Sunday, May 25, 2008

Americans Remember War Dead on Memorial Day

SANTA CRUZ, Calif. -- (TYDN) Memorial Day events got underway Sunday and were to continue nationwide Monday to remember the men and women killed in the line of U.S. military duty, TheYellowDailyNews has learned.

From the deep-fried, chocolate-covered Twinkie stand along the boardwalk here, to the nation's strip clubs, crack houses, auto lots and swap meets, Americans old and young celebrated the nation's history of perpetual war.

At the carnival along the beach boardwalk here in Santa Cruz, about 100 men, women and children in line to pay $5.50 for chocolate-covered fried Twinkies bowed in a moment of silence to honor the fallen.

"I'm so thankful to those who have given their lives, who have given us Americana, to those that have fought for me to be here with my children to taste the American Dream," said 26-year-old James Garrett, who travelled 300 miles from Bakersfield, Calif., to be the first in line at the Twinkie stand with his 6-year-old twin daughters early Sunday.

At 325 pounds, Garrett was one of the svelte in the fried Twinkie line. He was among the few here who mustered enough stamina to pound his chest as a squadron of Blue Angels fighter jets roared overhead. "This is America," he shouted as he chomped into two fried Twinkies he mashed together, a delicious concoction he dubbed the "Artery Fogger."

Memorial Day, once the unofficial beginning of the summer travel season until gasoline prices became out of reach to most Americans, is a solemn day to remember the dead, those who were cut down on the shores of Normandy, those who were blown to smithereens at Pearl Harbor and those felled by roadside bombs in Iraq, Afghanistan or wherever lands to which U.S. soldiers were dispatched in the name of freedom.

Jason McTavish was giving his thanks while at the Crazy Horse Saloon strip club and cat-house just outside Las Vegas. The 40-year-old married father of three, fresh from being serviced by a 15-year-old runaway girl, slowly raised his shot of Jack Daniel's in remembrance. "Another round," he said. "Bring me another girl."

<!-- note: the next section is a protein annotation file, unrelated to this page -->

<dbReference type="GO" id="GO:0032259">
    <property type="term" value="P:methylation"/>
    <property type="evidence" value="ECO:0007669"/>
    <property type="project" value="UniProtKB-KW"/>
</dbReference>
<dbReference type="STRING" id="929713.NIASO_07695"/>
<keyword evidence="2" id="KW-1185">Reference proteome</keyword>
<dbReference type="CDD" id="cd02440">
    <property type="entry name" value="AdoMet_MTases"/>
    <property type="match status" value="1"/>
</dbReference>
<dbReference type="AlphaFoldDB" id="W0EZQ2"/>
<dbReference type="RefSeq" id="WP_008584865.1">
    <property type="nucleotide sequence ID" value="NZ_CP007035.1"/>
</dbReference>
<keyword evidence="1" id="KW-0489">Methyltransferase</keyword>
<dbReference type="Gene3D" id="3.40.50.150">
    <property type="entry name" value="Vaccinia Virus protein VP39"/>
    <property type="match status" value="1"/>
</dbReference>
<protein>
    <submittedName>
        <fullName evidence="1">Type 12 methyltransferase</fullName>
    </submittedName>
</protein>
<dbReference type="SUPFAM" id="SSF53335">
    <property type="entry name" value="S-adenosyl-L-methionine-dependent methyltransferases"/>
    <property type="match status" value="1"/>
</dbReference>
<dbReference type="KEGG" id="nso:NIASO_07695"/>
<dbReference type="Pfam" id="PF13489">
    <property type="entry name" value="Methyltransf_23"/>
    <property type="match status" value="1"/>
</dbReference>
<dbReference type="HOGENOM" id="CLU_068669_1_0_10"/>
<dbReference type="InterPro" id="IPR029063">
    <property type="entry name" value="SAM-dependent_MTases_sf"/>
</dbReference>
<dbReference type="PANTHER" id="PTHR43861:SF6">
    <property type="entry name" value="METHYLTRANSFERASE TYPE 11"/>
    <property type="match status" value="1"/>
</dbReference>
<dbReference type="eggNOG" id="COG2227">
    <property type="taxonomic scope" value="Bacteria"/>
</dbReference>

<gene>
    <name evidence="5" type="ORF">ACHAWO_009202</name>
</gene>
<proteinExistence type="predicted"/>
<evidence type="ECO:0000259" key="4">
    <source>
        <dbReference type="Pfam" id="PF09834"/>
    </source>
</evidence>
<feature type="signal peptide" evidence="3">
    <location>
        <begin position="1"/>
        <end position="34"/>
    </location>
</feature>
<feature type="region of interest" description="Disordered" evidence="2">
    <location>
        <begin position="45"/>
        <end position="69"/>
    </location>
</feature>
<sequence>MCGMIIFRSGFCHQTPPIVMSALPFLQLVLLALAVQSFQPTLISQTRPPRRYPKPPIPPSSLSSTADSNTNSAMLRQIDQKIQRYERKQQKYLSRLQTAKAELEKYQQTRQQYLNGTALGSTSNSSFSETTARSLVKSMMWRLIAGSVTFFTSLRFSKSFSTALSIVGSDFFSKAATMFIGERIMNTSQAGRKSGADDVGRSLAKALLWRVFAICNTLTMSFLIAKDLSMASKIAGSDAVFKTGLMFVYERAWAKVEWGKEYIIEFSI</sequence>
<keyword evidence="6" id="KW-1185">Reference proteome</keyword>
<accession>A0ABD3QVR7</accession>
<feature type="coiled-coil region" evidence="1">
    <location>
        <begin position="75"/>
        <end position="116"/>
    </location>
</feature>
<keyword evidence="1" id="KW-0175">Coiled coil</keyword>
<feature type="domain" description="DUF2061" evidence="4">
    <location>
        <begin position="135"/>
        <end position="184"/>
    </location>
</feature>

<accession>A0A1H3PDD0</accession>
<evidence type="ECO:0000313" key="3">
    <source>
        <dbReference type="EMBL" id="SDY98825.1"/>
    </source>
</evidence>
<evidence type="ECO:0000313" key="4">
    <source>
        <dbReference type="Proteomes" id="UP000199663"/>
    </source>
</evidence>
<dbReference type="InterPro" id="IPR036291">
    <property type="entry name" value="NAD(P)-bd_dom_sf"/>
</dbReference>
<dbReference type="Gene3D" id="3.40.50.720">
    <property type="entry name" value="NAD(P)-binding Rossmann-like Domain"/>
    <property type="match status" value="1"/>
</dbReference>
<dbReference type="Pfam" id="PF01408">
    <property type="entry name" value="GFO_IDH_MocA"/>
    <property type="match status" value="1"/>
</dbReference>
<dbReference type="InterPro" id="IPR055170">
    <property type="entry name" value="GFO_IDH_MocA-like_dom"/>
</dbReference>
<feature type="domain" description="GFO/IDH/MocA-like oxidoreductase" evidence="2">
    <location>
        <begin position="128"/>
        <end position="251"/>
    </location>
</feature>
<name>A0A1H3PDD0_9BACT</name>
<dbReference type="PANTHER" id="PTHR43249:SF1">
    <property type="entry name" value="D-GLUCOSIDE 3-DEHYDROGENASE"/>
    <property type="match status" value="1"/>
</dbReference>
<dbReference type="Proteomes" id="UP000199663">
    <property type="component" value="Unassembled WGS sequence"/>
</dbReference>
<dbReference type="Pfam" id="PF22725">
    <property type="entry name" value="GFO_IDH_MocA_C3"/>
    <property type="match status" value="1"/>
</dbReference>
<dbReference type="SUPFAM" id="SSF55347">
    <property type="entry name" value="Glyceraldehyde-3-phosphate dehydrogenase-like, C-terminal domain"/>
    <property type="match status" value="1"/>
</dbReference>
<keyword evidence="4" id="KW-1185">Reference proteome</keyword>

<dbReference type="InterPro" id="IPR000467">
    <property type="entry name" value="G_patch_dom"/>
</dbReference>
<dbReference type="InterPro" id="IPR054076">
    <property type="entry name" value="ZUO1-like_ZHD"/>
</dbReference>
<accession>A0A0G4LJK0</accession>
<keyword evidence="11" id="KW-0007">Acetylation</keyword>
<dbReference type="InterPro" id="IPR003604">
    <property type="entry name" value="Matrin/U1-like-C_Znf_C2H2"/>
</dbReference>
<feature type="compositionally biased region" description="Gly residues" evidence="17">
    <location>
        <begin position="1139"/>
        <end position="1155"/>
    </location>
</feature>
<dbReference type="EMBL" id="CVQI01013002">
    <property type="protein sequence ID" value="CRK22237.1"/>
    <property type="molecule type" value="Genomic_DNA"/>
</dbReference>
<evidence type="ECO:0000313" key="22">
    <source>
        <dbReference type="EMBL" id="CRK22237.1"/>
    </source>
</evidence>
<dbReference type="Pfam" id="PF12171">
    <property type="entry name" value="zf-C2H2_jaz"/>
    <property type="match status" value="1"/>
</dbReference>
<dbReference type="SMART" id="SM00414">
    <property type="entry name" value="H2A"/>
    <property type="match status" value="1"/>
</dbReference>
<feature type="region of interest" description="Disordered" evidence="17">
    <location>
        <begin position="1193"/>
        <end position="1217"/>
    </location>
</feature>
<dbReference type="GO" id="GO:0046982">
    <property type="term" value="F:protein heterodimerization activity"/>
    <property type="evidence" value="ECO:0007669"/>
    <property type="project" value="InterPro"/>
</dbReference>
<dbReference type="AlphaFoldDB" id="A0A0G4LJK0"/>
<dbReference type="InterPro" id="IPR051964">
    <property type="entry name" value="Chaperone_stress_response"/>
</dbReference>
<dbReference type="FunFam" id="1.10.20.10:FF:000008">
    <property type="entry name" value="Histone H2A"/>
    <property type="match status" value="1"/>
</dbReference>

McTavish, like the car buyers, the flea market shoppers, the heroin addicts and short-order cooks honoring those who paid for their freedom in blood, were unaware that Monday marked the 140th observance of Memorial Day in the United States. The first was in 1868, when veterans of the Civil War designated a day in May to honor "the memory of our heroic dead."

President Bush, responsible for the 4,081 celebrations to remember U.S. soldiers that died in the five years since he started the perpetual war in Iraq, was repeatedly interrupted by his handlers as he spoke to a cheering crowd at Arlington National Cemetery. "We are here to honor the 4,081 men and women who gave..."

He paused as his speech writer handed him a note. "We are here to honor the 4,082 men and women who..." Another note, "We are here to honor the 4,083..."

On the advice of his speech writer, the president continued after several interruptions. "We are here to honor the more than 4,000..."

Meanwhile, in South Beach, Miami, Jordan Belachemy had just driven his new 2008 Hummer off the lot. "I wouldn't be able to do this if our boys weren't out there in all corners of the globe driving around in their Hummer's," Belachemy said. "And some of those Hummers even have armored plating. How cool is that?"

More than 3,000 miles away, in San Francisco, the 325-member staff of TheYellowDailyNews put their pencils and phones down and took a moment of silence. Each staffer gave thanks that Saddam Hussein was executed in 2006 and no longer a threat to their livelihoods.

Photo: wheresthebrain